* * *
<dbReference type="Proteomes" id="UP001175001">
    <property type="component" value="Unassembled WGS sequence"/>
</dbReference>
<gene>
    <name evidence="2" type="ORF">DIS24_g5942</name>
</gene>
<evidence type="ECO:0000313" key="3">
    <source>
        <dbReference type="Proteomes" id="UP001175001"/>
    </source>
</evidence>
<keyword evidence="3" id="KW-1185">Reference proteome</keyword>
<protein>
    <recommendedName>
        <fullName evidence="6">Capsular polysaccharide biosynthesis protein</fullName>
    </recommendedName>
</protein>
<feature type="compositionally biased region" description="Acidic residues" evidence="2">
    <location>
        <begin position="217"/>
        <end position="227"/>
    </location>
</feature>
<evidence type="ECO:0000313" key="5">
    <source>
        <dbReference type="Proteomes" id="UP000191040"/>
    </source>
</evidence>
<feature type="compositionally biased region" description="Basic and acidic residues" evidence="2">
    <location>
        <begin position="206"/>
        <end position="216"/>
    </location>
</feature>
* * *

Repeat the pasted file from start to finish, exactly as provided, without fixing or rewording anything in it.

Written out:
<dbReference type="Proteomes" id="UP001175001">
    <property type="component" value="Unassembled WGS sequence"/>
</dbReference>
<gene>
    <name evidence="2" type="ORF">DIS24_g5942</name>
</gene>
<evidence type="ECO:0000313" key="3">
    <source>
        <dbReference type="Proteomes" id="UP001175001"/>
    </source>
</evidence>
<keyword evidence="3" id="KW-1185">Reference proteome</keyword>
<protein>
    <recommendedName>
        <fullName evidence="6">Capsular polysaccharide biosynthesis protein</fullName>
    </recommendedName>
</protein>
<feature type="compositionally biased region" description="Acidic residues" evidence="2">
    <location>
        <begin position="217"/>
        <end position="227"/>
    </location>
</feature>
<evidence type="ECO:0000313" key="5">
    <source>
        <dbReference type="Proteomes" id="UP000191040"/>
    </source>
</evidence>
<feature type="compositionally biased region" description="Basic and acidic residues" evidence="2">
    <location>
        <begin position="206"/>
        <end position="216"/>
    </location>
</feature>